The Energy Department's plan for burial of hot reactor fuel at Yucca Mountain cannot be defended scientifically. The site near Las Vegas does not meet the original requirements for deep geologic disposal-come-dispersal.
In a 1998 study, the Energy Department (DOE) itself acknowledged that the proposed site is a fractured, leaky mountain plagued by earthquakes and that the DOE's untested waste containers have limited viability.
If Yucca begins operation, tons of radioactive waste on trucks and trains will be passing through 43 states for 25 years. The planned routes would take the waste through 100 cities with populations of 100,000-plus.
The scheme recommended by the DOE doesn't begin to address the nuclear waste problem -- it merely transfers the waste's liability to the public, and the radiation risk to Nevada and to the almost 138 million people living along proposed transport routes.
Yucca Mt. should have been disqualified already:
- In 1999, proof that the site is periodically flooded, came from Zircon crystals found deep inside. "Crystals do not from without complete immersion in water," said Jerry Szymanski, formerly DOE's top geologist."That would mean hot underground water has invaded the mountain and might again in the time when radioactive waste would still be extremely dangerous. The results would be catastrophic."
- In 1998, the Yucca site was found to be subject to earthquakes or lava flows 10 times more frequently than earlier estimated. This finding means radiation dispersal from the site is much more likely during the proposed 10,000-year lifetime of the dump -- not to mention the million-year-long radioactive hazard period.
- In 1997, the DOE's own researchers announced that rainwater had seeped 800 feet into the repository in a mere 40 years. The government had earlier claimed that it would take water hundreds or thousands of years to reach the waste, and guidelines have long held that fast-flowing water would disqualify the site.
- In 1995, a Los Alamos National Laboratory report dropped a bomb on the Yucca plan by charging that after the waste containers dissolve, the wastes might erupt in a fission explosion, scattering radioactivity to the winds or into groundwater, or both."We think there's a generic problem with putting fissile materials underground," said co-author Charles Bowman.
- In 1990, the National Research Council said Energy's plan for Yucca is "bound to fail" because it is "a scientific impossibility" to build an underground nuclear waste dump that will be safe for 10,000 years.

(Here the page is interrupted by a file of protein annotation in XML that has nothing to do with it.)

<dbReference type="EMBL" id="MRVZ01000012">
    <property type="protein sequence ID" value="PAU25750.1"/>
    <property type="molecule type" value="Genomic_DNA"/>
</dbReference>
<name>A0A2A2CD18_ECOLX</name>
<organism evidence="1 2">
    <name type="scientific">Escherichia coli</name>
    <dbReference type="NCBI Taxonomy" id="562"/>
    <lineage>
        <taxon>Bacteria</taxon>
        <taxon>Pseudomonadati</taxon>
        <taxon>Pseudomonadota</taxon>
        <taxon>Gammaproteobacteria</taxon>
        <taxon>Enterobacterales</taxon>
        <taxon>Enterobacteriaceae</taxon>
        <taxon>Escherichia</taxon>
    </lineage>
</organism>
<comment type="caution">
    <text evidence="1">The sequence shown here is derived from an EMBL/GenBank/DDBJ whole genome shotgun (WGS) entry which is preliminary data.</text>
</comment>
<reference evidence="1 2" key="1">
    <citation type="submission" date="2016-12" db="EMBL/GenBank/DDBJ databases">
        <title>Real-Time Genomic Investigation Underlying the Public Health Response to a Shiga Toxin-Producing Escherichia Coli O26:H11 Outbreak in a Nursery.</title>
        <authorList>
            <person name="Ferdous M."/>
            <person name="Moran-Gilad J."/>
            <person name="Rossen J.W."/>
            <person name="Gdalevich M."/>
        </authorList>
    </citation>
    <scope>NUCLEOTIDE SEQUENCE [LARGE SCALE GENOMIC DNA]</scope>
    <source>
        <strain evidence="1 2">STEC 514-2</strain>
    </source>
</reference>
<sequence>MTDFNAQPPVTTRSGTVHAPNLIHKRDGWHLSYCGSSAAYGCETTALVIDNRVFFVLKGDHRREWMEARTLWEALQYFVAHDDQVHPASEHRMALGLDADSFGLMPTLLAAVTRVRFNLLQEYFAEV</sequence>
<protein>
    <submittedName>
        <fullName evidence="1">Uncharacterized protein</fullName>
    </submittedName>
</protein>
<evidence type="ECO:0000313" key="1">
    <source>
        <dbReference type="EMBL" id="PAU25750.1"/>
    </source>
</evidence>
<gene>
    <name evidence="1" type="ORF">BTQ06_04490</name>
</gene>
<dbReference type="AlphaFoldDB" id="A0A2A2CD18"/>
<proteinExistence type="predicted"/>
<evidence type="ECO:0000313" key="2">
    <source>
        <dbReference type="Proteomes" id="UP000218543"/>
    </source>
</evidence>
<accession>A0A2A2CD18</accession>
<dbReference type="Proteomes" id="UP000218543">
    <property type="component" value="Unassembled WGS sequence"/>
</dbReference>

- In 1989, 16 members of the U.S. Geologic Survey charged that the DOE was deliberately preventing the discovery of problems that would disqualify the site. They reported that, "There is no facility for trial and error, for genuine research, for innovation, or for creativity." Even the Nuclear Regulatory Commission complained that work at site seemed designed to get the repository built rather than to determine if the area is suitable.
- In 1983, the National Academy of Sciences reported that chemical characteristics of water at Yucca Mt. are such that nuclear wastes would dissolve more easily than at most other places.
While regulations require the DOE to contain the cancer agents for 10,000 years, New York Times science writer Matthew L. Wald has said, "The waste...is the most concentrated and dangerous, and some of it remains radioactive for millions of years."
In 1999, the DOE declared that leaving the waste where it is, at 77 reactor sites, is just as safe as moving it to Nevada. Given Yucca Mountain's faults and the enormous risks of moving the waste, it's less reckless to leave it with its producers while seeking alternatives. Independent scientists suggest on-site, above-ground, monitored storage.
Leaving the waste where it is allows time to give alternatives the consideration they deserve.
John M. LaForge is on the staff of Nukewatch, a nonprofit environmental group in Wisconsin, and edits its quarterly newsletter The Pathfinder.